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On Faith: Freedom derives from faith

 

July 3, 2020

Contributed photo

St. Paul's Evangelical Lutheran Church is at 1705 Wilson Ave. in Cloquet.

I once had the opportunity to walk the Freedom Trail in Boston, Massachusetts. The trail is a red line painted on the pavement and guides people from the central city park to many of the historic sites that are preserved in modern downtown Boston. Sites like the Old North church where they famously hung one or two lanterns to reveal the British invasion route. Paul Revere's house, the Bunker Hill Monument, and the USS Constitution are all stops along the route. In July we celebrate those who died to win us our freedom and the right to govern ourselves. Ever since our nation won its independence all those years ago, we have been a nation that has upheld freedom as one of the greatest goals of society.

Freedom to choose the course of one's life, freedom to engage in trade and freedom to worship are all great things, but the freedom that Christ offers the sinner transcends these things. Indeed, countless martyrs have proven that Christian freedom is untouchable by the world. Richard Wurmbrand, the founder of the organization Voice of the Martyrs, writes in his autobiography about the time he spent in a Soviet prison. The guards there would demand that the prisoners not speak of the Bible. If caught breaking the rule, the prisoner would be beaten. "A number of us decided to pay the price for the privilege of preaching, so we accepted their terms," he commented about the situation. "It was a deal: we preached and they beat us. We were happy preaching; they were happy beating us - so everyone was happy."

Richard lacked even the basic freedom of being free from assault on his own body, yet the guards could not separate Richard from God. Nothing on earth could take the freedom found in Jesus Christ, which is why Richard would endure the beatings to share that freedom with his fellow prisoners.

John 8:36 says "So if the Son makes you free, you will be free indeed." Christians are no longer slaves to their sin. Our heart has been made new. Before Christ freed us, the Law had us chained in sin and our own will reveled in our slavery to sin. But the new life in Christ comes with freedom. Christians are no longer bound to be slaves of their flesh, under bondage to anger, or lust, or addiction. We are free because all of the requirements for righteousness have already been paid for us. This time our freedom was not bought by the brave soldiers who defied British rule, instead our freedom was won for us because God was willing to give his only Son that we may be free indeed.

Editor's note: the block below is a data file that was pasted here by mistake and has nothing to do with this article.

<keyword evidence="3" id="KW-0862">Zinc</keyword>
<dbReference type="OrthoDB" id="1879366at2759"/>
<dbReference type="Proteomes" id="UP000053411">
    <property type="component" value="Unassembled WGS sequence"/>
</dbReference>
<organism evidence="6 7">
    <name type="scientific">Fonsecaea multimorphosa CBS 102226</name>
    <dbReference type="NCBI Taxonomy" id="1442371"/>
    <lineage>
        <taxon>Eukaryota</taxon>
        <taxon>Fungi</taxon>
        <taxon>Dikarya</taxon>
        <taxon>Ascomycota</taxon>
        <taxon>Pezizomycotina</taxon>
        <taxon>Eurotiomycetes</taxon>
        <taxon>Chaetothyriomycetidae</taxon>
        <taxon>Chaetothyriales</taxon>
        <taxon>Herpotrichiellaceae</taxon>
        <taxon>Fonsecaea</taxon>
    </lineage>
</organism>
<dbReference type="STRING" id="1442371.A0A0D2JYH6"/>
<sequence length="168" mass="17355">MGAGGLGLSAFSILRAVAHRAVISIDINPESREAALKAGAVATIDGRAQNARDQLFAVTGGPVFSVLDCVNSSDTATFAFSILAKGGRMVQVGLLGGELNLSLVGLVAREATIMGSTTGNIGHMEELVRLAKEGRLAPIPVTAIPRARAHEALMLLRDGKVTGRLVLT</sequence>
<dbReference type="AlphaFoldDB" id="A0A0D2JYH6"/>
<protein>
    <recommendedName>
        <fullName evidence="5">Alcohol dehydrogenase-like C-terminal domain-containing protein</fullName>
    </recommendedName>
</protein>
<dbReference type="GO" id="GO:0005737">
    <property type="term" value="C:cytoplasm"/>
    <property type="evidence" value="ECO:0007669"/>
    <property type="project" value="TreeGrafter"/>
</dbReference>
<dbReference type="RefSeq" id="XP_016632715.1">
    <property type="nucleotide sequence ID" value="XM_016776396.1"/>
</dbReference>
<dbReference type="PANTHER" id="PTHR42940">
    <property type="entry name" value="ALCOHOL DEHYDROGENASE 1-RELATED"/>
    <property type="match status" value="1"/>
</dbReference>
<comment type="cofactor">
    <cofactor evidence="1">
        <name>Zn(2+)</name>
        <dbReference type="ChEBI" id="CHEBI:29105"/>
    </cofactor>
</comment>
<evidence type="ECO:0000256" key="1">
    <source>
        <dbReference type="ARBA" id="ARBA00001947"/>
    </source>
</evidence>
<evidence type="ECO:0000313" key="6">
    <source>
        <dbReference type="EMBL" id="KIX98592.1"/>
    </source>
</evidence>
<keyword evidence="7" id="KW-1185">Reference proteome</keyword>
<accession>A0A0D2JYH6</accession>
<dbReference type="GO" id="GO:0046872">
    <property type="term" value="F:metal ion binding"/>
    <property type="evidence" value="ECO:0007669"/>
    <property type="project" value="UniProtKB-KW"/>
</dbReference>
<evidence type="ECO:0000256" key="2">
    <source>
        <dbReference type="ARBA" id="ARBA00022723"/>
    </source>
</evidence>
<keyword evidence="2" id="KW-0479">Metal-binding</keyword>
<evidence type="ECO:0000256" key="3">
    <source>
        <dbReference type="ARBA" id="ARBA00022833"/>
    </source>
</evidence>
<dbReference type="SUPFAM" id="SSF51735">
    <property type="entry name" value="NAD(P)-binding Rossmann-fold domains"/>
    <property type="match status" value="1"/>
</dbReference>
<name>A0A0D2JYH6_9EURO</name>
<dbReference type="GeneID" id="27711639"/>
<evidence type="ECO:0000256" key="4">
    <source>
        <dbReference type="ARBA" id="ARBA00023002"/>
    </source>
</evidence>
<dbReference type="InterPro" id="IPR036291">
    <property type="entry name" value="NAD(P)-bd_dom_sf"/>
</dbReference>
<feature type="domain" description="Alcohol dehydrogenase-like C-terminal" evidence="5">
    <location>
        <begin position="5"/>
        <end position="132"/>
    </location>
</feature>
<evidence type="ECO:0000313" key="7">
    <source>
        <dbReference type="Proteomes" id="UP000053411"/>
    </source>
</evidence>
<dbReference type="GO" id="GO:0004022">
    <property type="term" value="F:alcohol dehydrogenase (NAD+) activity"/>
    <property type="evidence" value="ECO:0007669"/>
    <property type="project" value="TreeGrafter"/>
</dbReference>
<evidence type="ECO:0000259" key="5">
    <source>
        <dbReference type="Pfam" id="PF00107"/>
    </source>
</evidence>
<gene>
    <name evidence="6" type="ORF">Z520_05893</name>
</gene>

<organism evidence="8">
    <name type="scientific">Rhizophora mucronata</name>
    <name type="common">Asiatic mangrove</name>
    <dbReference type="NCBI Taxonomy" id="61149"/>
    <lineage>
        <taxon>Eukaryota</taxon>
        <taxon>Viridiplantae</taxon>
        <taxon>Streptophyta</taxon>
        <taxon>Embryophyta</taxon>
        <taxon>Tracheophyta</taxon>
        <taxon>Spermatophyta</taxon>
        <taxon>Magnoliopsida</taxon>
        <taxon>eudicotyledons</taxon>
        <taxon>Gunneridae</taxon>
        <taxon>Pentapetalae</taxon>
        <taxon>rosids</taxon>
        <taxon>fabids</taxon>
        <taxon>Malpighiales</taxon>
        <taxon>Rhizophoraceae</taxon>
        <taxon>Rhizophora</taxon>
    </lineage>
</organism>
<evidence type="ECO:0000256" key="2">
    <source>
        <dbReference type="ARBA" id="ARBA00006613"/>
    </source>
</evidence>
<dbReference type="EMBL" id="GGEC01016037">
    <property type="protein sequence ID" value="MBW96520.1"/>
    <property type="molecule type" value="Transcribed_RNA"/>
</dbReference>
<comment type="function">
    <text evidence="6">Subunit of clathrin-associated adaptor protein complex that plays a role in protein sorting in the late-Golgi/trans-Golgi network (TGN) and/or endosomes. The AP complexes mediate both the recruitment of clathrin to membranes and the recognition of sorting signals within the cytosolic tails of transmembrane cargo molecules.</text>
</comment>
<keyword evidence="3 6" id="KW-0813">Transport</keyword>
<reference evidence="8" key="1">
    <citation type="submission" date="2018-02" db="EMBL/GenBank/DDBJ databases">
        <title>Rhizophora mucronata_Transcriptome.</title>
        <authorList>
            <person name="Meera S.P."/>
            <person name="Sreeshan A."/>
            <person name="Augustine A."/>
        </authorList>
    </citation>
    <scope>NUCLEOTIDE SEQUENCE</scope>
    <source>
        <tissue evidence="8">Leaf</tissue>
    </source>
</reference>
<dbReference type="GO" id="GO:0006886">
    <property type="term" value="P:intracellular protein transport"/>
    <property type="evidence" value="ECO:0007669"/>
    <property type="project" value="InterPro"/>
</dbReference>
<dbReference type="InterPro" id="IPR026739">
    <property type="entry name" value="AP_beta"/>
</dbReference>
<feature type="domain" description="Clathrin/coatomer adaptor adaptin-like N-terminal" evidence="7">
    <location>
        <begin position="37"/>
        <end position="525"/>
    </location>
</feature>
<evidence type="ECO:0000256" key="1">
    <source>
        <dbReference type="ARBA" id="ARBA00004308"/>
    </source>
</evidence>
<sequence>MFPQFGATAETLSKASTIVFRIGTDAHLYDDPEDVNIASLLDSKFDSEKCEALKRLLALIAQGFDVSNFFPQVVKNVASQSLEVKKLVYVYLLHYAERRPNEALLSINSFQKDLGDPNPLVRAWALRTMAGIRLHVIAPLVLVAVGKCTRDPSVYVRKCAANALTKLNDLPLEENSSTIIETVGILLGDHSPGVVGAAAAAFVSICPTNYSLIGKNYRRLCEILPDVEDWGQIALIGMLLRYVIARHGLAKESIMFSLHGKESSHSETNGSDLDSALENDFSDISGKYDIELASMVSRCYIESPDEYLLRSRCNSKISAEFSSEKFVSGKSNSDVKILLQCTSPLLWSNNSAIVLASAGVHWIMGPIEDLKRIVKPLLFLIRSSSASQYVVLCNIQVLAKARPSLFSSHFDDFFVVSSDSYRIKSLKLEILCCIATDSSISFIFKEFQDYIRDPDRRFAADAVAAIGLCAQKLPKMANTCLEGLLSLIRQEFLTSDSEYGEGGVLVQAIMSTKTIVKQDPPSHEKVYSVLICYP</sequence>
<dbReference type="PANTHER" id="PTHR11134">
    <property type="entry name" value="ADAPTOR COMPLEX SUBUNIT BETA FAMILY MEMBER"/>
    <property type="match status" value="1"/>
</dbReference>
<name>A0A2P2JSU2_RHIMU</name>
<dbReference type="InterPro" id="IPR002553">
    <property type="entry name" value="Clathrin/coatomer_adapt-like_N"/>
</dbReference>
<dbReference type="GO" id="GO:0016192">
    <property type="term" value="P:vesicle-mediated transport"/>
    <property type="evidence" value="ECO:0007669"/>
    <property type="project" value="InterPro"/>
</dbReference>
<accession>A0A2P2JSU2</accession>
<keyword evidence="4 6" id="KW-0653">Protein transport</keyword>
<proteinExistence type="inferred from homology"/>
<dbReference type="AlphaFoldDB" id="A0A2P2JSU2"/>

July is when we celebrate our nation's independence because it was on the Fourth that the first of our founding documents was signed. The Declaration of Independence and Constitution lay out our country's founding principles of life, liberty, and the pursuit of happiness for all. We have a Supreme Court who studies these documents to make sure that all we do as a country abides by these principles of freedom. Do you pick up your Bible with the intention of learning about God's freedom for you and others? To learn how you can be truly free? God's freedom is anchored in the cross of Jesus Christ. Start with God's free gift of salvation and discover true freedom as you read of what God has done for you.

David Handsaker is the new senior pastor at St. Paul's Evangelical Lutheran Church in Cloquet. A farm boy from central Iowa, he and his wife Lydia are parents to "three of the cutest little girls you will ever see." Handsaker is on his third career, after having been an airline pilot and a farmer before "God called" him into ministry. "My background has given me a deep appreciation for how God uses all different circumstances in life to share the good news of Jesus Christ," he said.

 
 

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